The tectonic diversity of the North American continent makes it an ideal region to investigate the structure and dynamics of the continental upper mantle. Investigations of timely geophysical questions, such as the relation to geological age of the variations in the lithospheric thickness, the relation of upper-mantle anisotropy to present day asthenospheric flow and past tectonic events, the nature and strength of the lithosphere/asthenosphere coupling and the driving mechanisms of plate motions, are contingent upon obtaining high-resolution 3-D tomographic models of the isotropic and anisotropic mantle structure of the continent.
Mantle seismic velocity tomography is a powerful tool for exploring the Earth's deep structure. Interpreting the velocity anomalies as thermal anomalies allows us a snapshot glimpse of the dynamics of a convecting mantle.
Isotropic seismic velocities independent of direction are a simplifying assumption made in most tomography models. Velocity anisotropy, however, is often interpreted to exist in many areas. These range from the upper crust due to sedimentary layering, to the upper mantle as a result of viscous interaction between the underlying convecting mantle and the rigid lithospheric slabs, down to the core-mantle boundary, where chemical interactions with the molten outer core or a chemically distinct layer of old slabs may introduce anisotropy.
Anisotropy can have many causes. Often, it is a result of alignment of crystal orientation, or possibly alignment of fractures or pockets of melt within a strain field. In general, while isotropic velocities may only give us snapshots of the current thermal and chemical conditions of the mantle, anisotropy can give us a more dynamic picture by giving us additional information about the stress and strain present in the mantle.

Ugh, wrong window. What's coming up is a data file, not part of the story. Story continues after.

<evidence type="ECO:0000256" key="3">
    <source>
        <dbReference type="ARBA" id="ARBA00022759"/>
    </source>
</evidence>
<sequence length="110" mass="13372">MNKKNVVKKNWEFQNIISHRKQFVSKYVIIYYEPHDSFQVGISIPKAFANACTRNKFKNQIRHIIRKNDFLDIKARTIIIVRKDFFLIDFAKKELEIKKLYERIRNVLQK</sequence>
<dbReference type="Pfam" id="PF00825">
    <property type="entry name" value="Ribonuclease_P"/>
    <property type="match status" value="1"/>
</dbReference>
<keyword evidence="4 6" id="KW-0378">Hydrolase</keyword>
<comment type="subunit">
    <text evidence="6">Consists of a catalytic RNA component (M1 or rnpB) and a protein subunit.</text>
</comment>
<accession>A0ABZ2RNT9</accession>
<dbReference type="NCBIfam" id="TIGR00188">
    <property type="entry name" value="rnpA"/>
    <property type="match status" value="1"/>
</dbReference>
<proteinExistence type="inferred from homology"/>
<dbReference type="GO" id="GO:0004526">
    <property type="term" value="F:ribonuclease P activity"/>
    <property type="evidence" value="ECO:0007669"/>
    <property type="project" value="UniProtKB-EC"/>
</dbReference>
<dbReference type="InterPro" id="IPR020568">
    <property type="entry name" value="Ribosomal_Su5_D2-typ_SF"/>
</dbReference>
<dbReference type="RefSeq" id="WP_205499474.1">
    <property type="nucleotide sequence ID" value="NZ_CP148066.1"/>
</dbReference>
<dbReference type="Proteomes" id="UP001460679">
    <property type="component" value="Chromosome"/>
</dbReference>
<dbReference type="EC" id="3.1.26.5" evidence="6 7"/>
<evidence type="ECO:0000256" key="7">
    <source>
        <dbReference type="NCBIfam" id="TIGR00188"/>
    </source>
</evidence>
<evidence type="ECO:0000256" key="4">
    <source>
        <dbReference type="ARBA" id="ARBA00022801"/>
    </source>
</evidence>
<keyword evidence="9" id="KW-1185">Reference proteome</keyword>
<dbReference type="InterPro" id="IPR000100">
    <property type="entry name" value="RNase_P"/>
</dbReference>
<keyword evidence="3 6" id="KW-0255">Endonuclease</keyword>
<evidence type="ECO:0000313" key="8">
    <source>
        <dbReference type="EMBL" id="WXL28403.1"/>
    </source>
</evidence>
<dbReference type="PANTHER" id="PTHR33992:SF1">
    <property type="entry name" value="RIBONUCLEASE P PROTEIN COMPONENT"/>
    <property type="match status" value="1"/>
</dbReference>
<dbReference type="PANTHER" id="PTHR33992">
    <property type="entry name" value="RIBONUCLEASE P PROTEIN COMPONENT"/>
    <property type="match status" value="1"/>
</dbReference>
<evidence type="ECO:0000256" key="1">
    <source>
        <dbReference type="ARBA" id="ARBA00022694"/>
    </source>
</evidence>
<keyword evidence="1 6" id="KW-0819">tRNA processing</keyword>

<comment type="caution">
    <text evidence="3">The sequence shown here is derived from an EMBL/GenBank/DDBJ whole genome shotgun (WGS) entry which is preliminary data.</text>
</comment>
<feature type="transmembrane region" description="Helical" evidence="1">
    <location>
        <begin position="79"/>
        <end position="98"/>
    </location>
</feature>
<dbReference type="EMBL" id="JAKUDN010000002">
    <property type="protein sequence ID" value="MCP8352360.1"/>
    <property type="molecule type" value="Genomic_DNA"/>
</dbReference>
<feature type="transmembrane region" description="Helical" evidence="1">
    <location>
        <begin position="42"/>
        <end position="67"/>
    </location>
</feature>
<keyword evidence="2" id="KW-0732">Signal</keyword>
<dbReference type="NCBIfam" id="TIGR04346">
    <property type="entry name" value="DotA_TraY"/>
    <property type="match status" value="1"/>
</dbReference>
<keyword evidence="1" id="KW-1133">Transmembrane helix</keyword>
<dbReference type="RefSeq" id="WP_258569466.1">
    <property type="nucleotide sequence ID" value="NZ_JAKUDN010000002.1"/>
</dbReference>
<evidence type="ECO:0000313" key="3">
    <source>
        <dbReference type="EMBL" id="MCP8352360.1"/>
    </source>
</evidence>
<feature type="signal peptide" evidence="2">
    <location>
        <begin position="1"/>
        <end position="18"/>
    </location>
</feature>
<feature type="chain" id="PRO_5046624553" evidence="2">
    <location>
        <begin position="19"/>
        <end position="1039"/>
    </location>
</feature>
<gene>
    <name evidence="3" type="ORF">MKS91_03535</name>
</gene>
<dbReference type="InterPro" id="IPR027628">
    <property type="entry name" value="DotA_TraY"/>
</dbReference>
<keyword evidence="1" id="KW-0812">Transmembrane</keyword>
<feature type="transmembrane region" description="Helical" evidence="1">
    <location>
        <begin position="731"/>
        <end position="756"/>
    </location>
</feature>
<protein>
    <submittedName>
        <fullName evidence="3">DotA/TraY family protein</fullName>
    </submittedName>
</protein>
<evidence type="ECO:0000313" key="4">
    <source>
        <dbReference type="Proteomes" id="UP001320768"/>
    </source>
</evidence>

The development and interpretation of seismic mantle tomographic results has usually proceeded under the assumption that fast and slow velocity anomalies reflect a spatially heterogeneous temperature field controlling, or being controlled by, mantle convection. Implicit in this approach is an assumption that the effect of anisotropy on seismic velocities is small in comparison with isotropic thermal or compositional effects, or that the tomographic results represent the average isotropic heterogeneity, even if individual seismic observations are affected by anisotropic structure. Velocity anomalies in the oceanic mantle are commonly interpreted as reflections of the progressive cooling (and localized re-heating) of a mechanical and thermal boundary layer consisting of the rigid oceanic lithosphere and the underlying less viscous asthenosphere. We show here that the interpretation of seismic velocity anomalies is considerably more complicated for the mantle beneath the central Pacific: in a broad area, with its center near Hawaii, seismic data reveal a regional anomaly in elastic anisotropy which produces variations of seismic velocities that are at least as large as those due to thermal effects. Seismic anisotropy is an independent indicator of strain in Earth materials, and our new tomographic results therefore provide constraints on both the buoyancy forces (thermal effects) and flow patterns in the mantle.